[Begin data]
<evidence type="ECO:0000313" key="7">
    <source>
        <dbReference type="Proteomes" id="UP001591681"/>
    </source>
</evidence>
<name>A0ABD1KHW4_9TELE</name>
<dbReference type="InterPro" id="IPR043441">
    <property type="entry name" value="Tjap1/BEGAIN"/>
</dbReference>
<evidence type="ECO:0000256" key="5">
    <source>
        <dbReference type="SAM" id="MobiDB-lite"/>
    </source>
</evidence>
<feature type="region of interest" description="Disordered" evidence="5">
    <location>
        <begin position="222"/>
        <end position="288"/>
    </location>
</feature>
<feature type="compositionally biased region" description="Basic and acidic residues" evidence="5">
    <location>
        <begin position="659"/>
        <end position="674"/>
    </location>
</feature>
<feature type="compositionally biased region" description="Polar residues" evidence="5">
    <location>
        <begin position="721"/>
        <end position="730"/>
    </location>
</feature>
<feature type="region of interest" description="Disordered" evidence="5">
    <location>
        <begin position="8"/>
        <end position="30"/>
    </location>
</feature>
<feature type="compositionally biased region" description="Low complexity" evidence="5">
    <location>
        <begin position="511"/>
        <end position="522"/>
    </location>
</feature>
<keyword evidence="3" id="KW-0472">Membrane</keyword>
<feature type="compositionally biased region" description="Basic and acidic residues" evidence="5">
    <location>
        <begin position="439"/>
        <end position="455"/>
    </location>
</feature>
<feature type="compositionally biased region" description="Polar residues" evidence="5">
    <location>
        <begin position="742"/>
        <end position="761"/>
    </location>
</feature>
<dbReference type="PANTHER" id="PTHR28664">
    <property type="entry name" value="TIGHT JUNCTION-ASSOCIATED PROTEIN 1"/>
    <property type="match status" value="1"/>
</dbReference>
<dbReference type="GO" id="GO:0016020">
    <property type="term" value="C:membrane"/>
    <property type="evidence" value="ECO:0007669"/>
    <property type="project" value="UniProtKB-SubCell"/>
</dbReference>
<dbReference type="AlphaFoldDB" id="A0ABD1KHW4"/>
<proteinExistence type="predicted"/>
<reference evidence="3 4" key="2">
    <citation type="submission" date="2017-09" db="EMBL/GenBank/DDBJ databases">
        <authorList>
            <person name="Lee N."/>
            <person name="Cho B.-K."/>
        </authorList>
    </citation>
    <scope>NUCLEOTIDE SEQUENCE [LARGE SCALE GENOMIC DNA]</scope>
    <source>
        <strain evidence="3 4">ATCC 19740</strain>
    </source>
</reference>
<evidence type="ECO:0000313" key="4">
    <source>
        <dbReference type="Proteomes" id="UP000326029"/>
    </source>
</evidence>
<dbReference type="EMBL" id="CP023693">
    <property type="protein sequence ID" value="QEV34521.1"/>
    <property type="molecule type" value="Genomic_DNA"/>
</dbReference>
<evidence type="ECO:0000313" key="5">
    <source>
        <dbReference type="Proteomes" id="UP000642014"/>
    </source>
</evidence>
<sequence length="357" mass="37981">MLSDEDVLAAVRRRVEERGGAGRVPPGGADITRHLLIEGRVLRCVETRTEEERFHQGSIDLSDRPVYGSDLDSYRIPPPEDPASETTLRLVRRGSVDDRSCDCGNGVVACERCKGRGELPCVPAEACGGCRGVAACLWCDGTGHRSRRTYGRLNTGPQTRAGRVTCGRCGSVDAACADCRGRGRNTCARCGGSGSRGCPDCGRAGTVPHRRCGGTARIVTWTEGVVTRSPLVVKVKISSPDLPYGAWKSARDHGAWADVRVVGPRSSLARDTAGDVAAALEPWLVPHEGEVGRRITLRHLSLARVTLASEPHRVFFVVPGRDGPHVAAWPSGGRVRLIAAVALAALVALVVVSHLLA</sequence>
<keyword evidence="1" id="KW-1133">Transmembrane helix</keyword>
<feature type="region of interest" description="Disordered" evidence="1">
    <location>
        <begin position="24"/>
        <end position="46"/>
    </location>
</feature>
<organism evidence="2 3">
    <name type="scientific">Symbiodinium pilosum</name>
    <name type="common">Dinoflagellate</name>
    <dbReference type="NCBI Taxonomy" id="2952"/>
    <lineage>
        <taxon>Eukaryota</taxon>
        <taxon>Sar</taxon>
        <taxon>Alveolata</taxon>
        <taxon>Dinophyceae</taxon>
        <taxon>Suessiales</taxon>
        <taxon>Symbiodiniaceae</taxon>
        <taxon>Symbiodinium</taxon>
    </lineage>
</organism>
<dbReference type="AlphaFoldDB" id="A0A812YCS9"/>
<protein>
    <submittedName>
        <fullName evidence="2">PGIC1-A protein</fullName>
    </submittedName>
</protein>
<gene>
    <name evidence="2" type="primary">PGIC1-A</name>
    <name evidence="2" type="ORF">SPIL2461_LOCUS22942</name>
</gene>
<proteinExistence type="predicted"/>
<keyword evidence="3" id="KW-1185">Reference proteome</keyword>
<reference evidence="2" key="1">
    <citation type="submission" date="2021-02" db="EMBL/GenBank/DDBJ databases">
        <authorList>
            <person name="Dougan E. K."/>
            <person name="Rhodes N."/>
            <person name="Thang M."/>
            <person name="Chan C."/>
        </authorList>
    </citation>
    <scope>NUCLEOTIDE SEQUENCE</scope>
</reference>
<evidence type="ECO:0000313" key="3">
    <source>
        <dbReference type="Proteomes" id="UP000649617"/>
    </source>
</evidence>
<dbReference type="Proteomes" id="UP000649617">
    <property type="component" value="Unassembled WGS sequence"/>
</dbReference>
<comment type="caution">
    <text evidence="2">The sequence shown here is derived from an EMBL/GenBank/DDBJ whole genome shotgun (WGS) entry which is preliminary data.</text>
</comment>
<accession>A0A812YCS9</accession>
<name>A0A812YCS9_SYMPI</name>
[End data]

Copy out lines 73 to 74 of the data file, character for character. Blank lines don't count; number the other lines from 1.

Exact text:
            <person name="Cho B.-K."/>
        </authorList>